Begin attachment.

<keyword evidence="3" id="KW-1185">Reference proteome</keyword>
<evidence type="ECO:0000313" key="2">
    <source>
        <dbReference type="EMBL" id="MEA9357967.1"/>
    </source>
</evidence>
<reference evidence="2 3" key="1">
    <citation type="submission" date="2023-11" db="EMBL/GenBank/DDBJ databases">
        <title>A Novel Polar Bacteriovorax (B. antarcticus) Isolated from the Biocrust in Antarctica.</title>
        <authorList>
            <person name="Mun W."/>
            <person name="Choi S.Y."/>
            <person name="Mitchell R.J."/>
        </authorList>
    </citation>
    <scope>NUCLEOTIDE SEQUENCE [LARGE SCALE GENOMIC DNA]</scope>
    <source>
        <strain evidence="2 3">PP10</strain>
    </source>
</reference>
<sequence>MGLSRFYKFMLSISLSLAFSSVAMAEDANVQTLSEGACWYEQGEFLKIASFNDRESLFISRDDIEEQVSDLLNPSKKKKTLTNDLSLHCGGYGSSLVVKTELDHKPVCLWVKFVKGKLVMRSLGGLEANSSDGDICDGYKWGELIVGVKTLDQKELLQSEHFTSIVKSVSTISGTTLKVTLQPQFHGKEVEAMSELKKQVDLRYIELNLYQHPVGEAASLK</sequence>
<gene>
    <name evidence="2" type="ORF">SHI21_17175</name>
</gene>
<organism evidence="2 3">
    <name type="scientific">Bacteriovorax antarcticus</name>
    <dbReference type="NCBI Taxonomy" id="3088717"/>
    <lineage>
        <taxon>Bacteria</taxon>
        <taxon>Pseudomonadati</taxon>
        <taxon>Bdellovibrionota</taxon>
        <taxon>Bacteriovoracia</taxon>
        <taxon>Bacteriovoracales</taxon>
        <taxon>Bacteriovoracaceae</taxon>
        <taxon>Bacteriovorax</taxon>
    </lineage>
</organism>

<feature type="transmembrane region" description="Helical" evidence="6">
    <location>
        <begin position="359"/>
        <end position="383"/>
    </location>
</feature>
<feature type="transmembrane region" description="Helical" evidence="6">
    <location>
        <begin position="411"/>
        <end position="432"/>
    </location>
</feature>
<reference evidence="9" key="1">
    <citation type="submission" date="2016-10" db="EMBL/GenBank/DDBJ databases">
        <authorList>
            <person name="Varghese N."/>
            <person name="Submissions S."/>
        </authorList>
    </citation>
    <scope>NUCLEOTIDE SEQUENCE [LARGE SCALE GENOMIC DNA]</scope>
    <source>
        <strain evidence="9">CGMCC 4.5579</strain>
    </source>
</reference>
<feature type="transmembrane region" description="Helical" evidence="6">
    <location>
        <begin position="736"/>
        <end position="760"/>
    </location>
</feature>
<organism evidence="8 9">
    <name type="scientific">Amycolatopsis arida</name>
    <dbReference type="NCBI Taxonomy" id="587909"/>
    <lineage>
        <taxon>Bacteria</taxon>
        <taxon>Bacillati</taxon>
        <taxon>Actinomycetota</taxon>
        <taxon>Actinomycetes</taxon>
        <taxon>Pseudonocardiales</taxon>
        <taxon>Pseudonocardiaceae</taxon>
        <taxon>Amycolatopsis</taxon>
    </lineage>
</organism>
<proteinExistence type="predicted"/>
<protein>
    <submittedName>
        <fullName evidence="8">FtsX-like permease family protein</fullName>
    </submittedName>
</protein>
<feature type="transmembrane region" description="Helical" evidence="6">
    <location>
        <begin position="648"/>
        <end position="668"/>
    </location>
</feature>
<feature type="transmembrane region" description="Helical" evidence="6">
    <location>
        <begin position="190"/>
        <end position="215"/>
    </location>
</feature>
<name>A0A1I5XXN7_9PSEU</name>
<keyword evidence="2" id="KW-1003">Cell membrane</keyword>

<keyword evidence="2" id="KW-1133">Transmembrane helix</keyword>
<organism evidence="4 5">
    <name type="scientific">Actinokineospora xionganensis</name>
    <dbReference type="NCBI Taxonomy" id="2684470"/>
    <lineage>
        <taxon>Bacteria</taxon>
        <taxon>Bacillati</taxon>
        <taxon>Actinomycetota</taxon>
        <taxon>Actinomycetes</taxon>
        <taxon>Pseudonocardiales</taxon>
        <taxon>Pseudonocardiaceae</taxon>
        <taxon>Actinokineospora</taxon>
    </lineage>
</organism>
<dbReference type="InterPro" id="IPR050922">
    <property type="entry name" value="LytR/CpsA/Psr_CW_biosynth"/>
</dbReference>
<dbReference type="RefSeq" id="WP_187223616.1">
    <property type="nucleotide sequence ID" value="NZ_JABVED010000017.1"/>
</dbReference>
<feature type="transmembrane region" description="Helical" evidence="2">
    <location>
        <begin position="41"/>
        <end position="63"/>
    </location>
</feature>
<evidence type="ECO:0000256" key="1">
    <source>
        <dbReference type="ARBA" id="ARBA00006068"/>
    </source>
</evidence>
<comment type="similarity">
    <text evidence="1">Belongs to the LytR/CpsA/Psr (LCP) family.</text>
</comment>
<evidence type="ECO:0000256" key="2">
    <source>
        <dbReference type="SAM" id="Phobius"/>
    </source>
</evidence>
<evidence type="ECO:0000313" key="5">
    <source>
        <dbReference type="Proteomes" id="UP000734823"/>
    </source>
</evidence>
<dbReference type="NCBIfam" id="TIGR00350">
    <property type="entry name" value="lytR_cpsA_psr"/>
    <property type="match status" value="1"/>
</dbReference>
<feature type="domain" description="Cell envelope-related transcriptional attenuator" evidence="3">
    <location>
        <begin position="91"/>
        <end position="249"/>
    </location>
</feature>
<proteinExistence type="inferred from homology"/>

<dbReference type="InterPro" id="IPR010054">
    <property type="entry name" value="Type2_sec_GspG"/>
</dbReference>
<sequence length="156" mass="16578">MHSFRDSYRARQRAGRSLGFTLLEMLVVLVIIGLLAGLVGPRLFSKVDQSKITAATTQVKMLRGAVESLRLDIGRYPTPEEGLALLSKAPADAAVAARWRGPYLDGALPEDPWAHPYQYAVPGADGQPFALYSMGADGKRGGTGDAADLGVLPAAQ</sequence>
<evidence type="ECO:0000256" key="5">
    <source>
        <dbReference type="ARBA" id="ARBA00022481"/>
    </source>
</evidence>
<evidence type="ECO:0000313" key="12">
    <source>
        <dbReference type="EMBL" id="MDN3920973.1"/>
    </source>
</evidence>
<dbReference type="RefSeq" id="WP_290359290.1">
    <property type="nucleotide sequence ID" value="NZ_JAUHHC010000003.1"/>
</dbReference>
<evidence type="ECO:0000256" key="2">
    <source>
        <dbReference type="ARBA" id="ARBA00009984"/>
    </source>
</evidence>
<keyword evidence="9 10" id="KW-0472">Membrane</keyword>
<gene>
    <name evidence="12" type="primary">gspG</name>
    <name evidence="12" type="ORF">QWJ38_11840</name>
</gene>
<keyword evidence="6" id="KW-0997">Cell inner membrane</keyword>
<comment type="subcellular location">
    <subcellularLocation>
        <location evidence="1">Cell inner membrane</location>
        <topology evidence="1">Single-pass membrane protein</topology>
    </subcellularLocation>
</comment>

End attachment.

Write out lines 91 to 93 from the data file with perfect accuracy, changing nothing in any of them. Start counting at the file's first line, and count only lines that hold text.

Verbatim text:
    </location>
</feature>
<feature type="transmembrane region" description="Helical" evidence="6">